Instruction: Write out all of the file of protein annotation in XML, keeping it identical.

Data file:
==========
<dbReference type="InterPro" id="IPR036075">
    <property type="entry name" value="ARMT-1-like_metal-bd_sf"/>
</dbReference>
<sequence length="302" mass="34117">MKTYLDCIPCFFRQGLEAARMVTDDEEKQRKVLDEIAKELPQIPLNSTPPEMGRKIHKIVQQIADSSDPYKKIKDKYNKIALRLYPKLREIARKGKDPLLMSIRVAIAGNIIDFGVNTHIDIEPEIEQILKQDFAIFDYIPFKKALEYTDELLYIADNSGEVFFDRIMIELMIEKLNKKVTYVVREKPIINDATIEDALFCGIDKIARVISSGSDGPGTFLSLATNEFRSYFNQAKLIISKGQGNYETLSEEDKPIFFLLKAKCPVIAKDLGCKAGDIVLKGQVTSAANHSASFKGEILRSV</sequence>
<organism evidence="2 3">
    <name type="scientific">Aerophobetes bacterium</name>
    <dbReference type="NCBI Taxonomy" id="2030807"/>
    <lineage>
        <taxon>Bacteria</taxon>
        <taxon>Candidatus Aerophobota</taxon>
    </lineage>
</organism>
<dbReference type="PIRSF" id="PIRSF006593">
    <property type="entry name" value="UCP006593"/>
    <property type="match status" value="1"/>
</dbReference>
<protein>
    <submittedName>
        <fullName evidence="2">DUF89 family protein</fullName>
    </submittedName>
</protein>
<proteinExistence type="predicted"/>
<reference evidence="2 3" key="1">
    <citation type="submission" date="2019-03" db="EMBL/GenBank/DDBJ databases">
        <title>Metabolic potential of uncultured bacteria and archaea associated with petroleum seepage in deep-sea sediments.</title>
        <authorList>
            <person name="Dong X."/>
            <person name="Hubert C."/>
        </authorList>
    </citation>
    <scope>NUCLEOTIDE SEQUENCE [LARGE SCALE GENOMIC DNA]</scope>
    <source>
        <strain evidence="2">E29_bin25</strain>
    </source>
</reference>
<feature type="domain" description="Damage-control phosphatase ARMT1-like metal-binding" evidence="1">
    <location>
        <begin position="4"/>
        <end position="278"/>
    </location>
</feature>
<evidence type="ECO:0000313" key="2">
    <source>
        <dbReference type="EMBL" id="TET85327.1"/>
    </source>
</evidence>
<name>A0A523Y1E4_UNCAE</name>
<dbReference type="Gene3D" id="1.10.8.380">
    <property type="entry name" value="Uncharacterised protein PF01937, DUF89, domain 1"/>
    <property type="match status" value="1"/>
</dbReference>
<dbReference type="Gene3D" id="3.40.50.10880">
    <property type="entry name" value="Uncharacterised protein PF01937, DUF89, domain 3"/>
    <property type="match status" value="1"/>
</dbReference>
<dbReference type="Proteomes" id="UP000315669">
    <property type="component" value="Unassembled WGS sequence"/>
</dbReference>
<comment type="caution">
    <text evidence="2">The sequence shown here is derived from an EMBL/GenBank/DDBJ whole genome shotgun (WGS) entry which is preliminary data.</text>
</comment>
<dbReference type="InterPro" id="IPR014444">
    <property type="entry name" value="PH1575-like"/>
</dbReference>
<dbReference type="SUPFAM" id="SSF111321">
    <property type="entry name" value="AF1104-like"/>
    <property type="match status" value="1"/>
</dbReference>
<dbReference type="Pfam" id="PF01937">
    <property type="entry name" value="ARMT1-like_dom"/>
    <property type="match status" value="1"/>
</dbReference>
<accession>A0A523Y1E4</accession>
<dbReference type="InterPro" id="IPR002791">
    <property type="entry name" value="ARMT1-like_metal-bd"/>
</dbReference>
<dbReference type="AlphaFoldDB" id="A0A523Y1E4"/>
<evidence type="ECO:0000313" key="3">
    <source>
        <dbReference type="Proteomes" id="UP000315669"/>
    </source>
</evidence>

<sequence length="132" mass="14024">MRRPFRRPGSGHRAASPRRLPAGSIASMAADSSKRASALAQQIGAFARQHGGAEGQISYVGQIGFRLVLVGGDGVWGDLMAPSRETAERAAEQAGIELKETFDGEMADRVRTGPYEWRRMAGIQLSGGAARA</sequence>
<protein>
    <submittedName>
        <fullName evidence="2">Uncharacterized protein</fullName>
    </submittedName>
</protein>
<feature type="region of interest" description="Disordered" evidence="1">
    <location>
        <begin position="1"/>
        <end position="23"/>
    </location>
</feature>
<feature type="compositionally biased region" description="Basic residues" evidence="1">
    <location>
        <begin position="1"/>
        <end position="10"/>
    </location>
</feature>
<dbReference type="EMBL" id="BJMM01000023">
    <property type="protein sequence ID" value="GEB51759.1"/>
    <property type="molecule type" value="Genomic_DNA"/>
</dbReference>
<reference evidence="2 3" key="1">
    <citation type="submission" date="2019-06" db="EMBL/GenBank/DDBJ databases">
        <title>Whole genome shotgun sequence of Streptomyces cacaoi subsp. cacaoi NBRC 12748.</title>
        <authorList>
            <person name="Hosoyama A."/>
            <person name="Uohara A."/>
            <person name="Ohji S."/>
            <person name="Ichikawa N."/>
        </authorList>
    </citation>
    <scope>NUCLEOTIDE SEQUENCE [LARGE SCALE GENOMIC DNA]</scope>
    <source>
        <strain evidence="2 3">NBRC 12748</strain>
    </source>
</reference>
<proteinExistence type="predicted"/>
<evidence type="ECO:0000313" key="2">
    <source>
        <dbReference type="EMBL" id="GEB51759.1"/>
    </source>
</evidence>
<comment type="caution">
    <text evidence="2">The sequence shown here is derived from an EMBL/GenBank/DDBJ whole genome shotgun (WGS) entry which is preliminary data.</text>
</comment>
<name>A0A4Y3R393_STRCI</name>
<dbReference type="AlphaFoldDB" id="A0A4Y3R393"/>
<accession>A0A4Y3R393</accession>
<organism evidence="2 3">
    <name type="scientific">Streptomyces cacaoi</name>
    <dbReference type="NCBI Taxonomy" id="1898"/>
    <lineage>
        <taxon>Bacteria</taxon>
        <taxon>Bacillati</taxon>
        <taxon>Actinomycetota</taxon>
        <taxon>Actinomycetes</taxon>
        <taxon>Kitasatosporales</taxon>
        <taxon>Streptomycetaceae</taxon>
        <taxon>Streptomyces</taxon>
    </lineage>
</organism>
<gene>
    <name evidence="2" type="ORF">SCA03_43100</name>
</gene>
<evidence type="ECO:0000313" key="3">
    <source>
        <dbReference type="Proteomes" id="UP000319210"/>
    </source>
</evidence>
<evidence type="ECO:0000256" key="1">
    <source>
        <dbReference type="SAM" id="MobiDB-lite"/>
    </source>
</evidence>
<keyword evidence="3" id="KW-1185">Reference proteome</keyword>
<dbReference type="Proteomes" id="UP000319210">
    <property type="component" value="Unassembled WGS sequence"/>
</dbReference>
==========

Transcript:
<dbReference type="InterPro" id="IPR036075">
    <property type="entry name" value="ARMT-1-like_metal-bd_sf"/>
</dbReference>
<sequence length="302" mass="34117">MKTYLDCIPCFFRQGLEAARMVTDDEEKQRKVLDEIAKELPQIPLNSTPPEMGRKIHKIVQQIADSSDPYKKIKDKYNKIALRLYPKLREIARKGKDPLLMSIRVAIAGNIIDFGVNTHIDIEPEIEQILKQDFAIFDYIPFKKALEYTDELLYIADNSGEVFFDRIMIELMIEKLNKKVTYVVREKPIINDATIEDALFCGIDKIARVISSGSDGPGTFLSLATNEFRSYFNQAKLIISKGQGNYETLSEEDKPIFFLLKAKCPVIAKDLGCKAGDIVLKGQVTSAANHSASFKGEILRSV</sequence>
<organism evidence="2 3">
    <name type="scientific">Aerophobetes bacterium</name>
    <dbReference type="NCBI Taxonomy" id="2030807"/>
    <lineage>
        <taxon>Bacteria</taxon>
        <taxon>Candidatus Aerophobota</taxon>
    </lineage>
</organism>
<dbReference type="PIRSF" id="PIRSF006593">
    <property type="entry name" value="UCP006593"/>
    <property type="match status" value="1"/>
</dbReference>
<protein>
    <submittedName>
        <fullName evidence="2">DUF89 family protein</fullName>
    </submittedName>
</protein>
<proteinExistence type="predicted"/>
<reference evidence="2 3" key="1">
    <citation type="submission" date="2019-03" db="EMBL/GenBank/DDBJ databases">
        <title>Metabolic potential of uncultured bacteria and archaea associated with petroleum seepage in deep-sea sediments.</title>
        <authorList>
            <person name="Dong X."/>
            <person name="Hubert C."/>
        </authorList>
    </citation>
    <scope>NUCLEOTIDE SEQUENCE [LARGE SCALE GENOMIC DNA]</scope>
    <source>
        <strain evidence="2">E29_bin25</strain>
    </source>
</reference>
<feature type="domain" description="Damage-control phosphatase ARMT1-like metal-binding" evidence="1">
    <location>
        <begin position="4"/>
        <end position="278"/>
    </location>
</feature>
<evidence type="ECO:0000313" key="2">
    <source>
        <dbReference type="EMBL" id="TET85327.1"/>
    </source>
</evidence>
<name>A0A523Y1E4_UNCAE</name>
<dbReference type="Gene3D" id="1.10.8.380">
    <property type="entry name" value="Uncharacterised protein PF01937, DUF89, domain 1"/>
    <property type="match status" value="1"/>
</dbReference>
<dbReference type="Gene3D" id="3.40.50.10880">
    <property type="entry name" value="Uncharacterised protein PF01937, DUF89, domain 3"/>
    <property type="match status" value="1"/>
</dbReference>
<dbReference type="Proteomes" id="UP000315669">
    <property type="component" value="Unassembled WGS sequence"/>
</dbReference>
<comment type="caution">
    <text evidence="2">The sequence shown here is derived from an EMBL/GenBank/DDBJ whole genome shotgun (WGS) entry which is preliminary data.</text>
</comment>
<dbReference type="InterPro" id="IPR014444">
    <property type="entry name" value="PH1575-like"/>
</dbReference>
<dbReference type="SUPFAM" id="SSF111321">
    <property type="entry name" value="AF1104-like"/>
    <property type="match status" value="1"/>
</dbReference>
<dbReference type="Pfam" id="PF01937">
    <property type="entry name" value="ARMT1-like_dom"/>
    <property type="match status" value="1"/>
</dbReference>
<accession>A0A523Y1E4</accession>
<dbReference type="InterPro" id="IPR002791">
    <property type="entry name" value="ARMT1-like_metal-bd"/>
</dbReference>
<dbReference type="AlphaFoldDB" id="A0A523Y1E4"/>
<evidence type="ECO:0000313" key="3">
    <source>
        <dbReference type="Proteomes" id="UP000315669"/>
    </source>
</evidence>

<sequence length="132" mass="14024">MRRPFRRPGSGHRAASPRRLPAGSIASMAADSSKRASALAQQIGAFARQHGGAEGQISYVGQIGFRLVLVGGDGVWGDLMAPSRETAERAAEQAGIELKETFDGEMADRVRTGPYEWRRMAGIQLSGGAARA</sequence>
<protein>
    <submittedName>
        <fullName evidence="2">Uncharacterized protein</fullName>
    </submittedName>
</protein>
<feature type="region of interest" description="Disordered" evidence="1">
    <location>
        <begin position="1"/>
        <end position="23"/>
    </location>
</feature>
<feature type="compositionally biased region" description="Basic residues" evidence="1">
    <location>
        <begin position="1"/>
        <end position="10"/>
    </location>
</feature>
<dbReference type="EMBL" id="BJMM01000023">
    <property type="protein sequence ID" value="GEB51759.1"/>
    <property type="molecule type" value="Genomic_DNA"/>
</dbReference>
<reference evidence="2 3" key="1">
    <citation type="submission" date="2019-06" db="EMBL/GenBank/DDBJ databases">
        <title>Whole genome shotgun sequence of Streptomyces cacaoi subsp. cacaoi NBRC 12748.</title>
        <authorList>
            <person name="Hosoyama A."/>
            <person name="Uohara A."/>
            <person name="Ohji S."/>
            <person name="Ichikawa N."/>
        </authorList>
    </citation>
    <scope>NUCLEOTIDE SEQUENCE [LARGE SCALE GENOMIC DNA]</scope>
    <source>
        <strain evidence="2 3">NBRC 12748</strain>
    </source>
</reference>
<proteinExistence type="predicted"/>
<evidence type="ECO:0000313" key="2">
    <source>
        <dbReference type="EMBL" id="GEB51759.1"/>
    </source>
</evidence>
<comment type="caution">
    <text evidence="2">The sequence shown here is derived from an EMBL/GenBank/DDBJ whole genome shotgun (WGS) entry which is preliminary data.</text>
</comment>
<name>A0A4Y3R393_STRCI</name>
<dbReference type="AlphaFoldDB" id="A0A4Y3R393"/>
<accession>A0A4Y3R393</accession>
<organism evidence="2 3">
    <name type="scientific">Streptomyces cacaoi</name>
    <dbReference type="NCBI Taxonomy" id="1898"/>
    <lineage>
        <taxon>Bacteria</taxon>
        <taxon>Bacillati</taxon>
        <taxon>Actinomycetota</taxon>
        <taxon>Actinomycetes</taxon>
        <taxon>Kitasatosporales</taxon>
        <taxon>Streptomycetaceae</taxon>
        <taxon>Streptomyces</taxon>
    </lineage>
</organism>
<gene>
    <name evidence="2" type="ORF">SCA03_43100</name>
</gene>
<evidence type="ECO:0000313" key="3">
    <source>
        <dbReference type="Proteomes" id="UP000319210"/>
    </source>
</evidence>
<evidence type="ECO:0000256" key="1">
    <source>
        <dbReference type="SAM" id="MobiDB-lite"/>
    </source>
</evidence>
<keyword evidence="3" id="KW-1185">Reference proteome</keyword>
<dbReference type="Proteomes" id="UP000319210">
    <property type="component" value="Unassembled WGS sequence"/>
</dbReference>